Welcome to Amiibo Doctor! In addition to training this amiibo, we also have the most cutting-edge guides for nearly every amiibo in the competitive amiibo scene’s many Discord servers. You should also reference our Raid Boss amiibo guides, and if you’re having trouble winning in competitive amiibo, check the official amiibo tier list! Happy training!
by MiDe, Guest Contributor
I started competitive amiibo back in Smash 4, but have found a lot of success in Smash Ultimate. I have multiple wins across a variety of characters and formats. For Lucina, I have multiple tourney wins and have pioneered The Musket Method.
The Musket Method is a general training method that was born from my Lucina, Musket.
You can show your support for Amiibo Doctor by purchasing a Lucina amiibo through this Amazon Affiliates link! Thank you for keeping interest in amiibo alive.
Fortunately, Lucina has very few character-specific AI flaws. The most notable one being the inability to teach her which direction to use Dancing Blade in. The AI just picks whatever direction it feels is correct given the situation, which usually ends up being the “correct” option. Another issue is how inconsistent Lucina is with Down Air. Like the Pits, Lucina often misses the sweet spot of Down Air and sends enemies back up in the air. Because of this, it is recommended to use Forward Air and Back air when edgeguarding instead. Everything else is straight forward, thanks to the relative simplicity in the character’s design.
~ Forward Smash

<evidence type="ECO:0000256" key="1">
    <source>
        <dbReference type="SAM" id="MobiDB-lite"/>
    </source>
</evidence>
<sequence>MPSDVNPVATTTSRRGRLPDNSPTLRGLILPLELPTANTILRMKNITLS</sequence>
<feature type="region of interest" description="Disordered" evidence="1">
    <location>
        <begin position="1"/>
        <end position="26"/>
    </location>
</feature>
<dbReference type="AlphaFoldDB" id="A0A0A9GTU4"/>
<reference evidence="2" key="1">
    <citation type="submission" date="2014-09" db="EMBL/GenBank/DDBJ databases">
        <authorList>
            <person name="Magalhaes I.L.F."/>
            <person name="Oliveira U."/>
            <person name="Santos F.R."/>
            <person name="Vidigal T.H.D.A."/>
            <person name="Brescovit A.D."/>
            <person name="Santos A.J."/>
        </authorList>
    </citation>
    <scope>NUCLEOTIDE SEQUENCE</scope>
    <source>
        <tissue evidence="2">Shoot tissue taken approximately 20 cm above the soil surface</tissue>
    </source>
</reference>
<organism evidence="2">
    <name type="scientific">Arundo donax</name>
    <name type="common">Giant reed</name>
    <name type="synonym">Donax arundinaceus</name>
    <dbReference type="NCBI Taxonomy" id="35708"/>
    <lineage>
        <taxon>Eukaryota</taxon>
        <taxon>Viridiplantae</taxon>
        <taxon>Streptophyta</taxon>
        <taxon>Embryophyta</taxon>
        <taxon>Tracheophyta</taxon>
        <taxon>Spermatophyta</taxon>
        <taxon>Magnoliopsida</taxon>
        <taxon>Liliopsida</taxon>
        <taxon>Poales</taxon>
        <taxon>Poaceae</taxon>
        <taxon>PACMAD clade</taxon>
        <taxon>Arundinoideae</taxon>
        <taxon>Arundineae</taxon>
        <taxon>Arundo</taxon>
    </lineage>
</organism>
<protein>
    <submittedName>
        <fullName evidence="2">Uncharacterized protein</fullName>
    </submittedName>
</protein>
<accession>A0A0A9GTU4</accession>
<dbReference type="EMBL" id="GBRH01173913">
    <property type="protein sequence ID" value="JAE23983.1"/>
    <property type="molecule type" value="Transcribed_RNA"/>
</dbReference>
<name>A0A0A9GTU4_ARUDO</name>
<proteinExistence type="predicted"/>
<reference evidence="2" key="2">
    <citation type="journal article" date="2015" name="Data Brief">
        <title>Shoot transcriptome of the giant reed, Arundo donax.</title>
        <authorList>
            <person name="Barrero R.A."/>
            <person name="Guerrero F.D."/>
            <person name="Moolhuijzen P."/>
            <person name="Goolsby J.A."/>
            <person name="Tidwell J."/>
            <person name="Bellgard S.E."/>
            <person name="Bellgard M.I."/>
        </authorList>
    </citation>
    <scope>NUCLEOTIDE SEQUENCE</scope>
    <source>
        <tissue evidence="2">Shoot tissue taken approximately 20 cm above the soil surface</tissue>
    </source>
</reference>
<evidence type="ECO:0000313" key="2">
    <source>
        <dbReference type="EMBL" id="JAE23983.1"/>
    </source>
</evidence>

~ Down Tilt.
This is what your Lucina should be doing 99% of the time when onstage.
No jumping, no running, just using these moves.
Beyond that, Lucina should also edgeguard with Forward Air, and/or Back Air.
Be careful not to edgeguard too much though, as Lucina has a mediocre recovery and is very susceptible to footstools. Realistically she should be trained so that she edge guards half the time and attempts to ledge trap the other half.
Now you might ask, what should I teach my Lucina to do when an amiibo tries to land on her? You have two options for dealing with this, either just rely on the upper hitbox of Forward Smash to deal with it, or mix in Up Smash. Lucina’s Up Smash is a high-risk mediocre-reward option, so I usually try to avoid it when possible but it does have its niche. Whether to parry/shield is up to you, either way can work.
This playstyle results in an incredibly consistent amiibo that can go toe-to-toe with heavy hitters in the metagame.
How To Train / Training Methods
There are only two difficult parts in training a Lucina using this method.
First, it is difficult to find the right balance between Forward Smash and Down Tilt.
Forward Smash to Down tilt should be used in a 7:3 ratio, as you need Down Tilt to remove staling, but you don’t want her to use Down Tilt when she could have killed with Forward Smash.
The next difficult part is finding the right balance between going offstage and staying onstage to ledge guard.
I have no advice for achieving this matter except for when you do go offstage, generally stay close to the ledge.
Beyond those difficulties, everything else is as straight forward as you would assume from reading the playstyle description. Don’t forget to only walk and never run!
Why It Works
The reason I explicitly tell you to never run is because amiibo often just run into attacks (unless they are going for a grab or dash attack).
Instead of running up to an amiibo then stopping then using an attack, it makes more sense to walk then attack.
The reason why Lucina heavily relies on Forward Smash is because it comes out on Frame 10. Lucina has the fastest Forward Smash in the game (tied with Marth, Dark Samus, and Samus).
With a strong attack that fast, Lucina can often win neutral through Forward Smash alone. Down Tilt is literally only used to stop Forward Smash from staling too much.
Musket Method might seem odd if you have never seen it in action, but I can assure you it is one of the most devastating things in the amiibo metagame when executed well.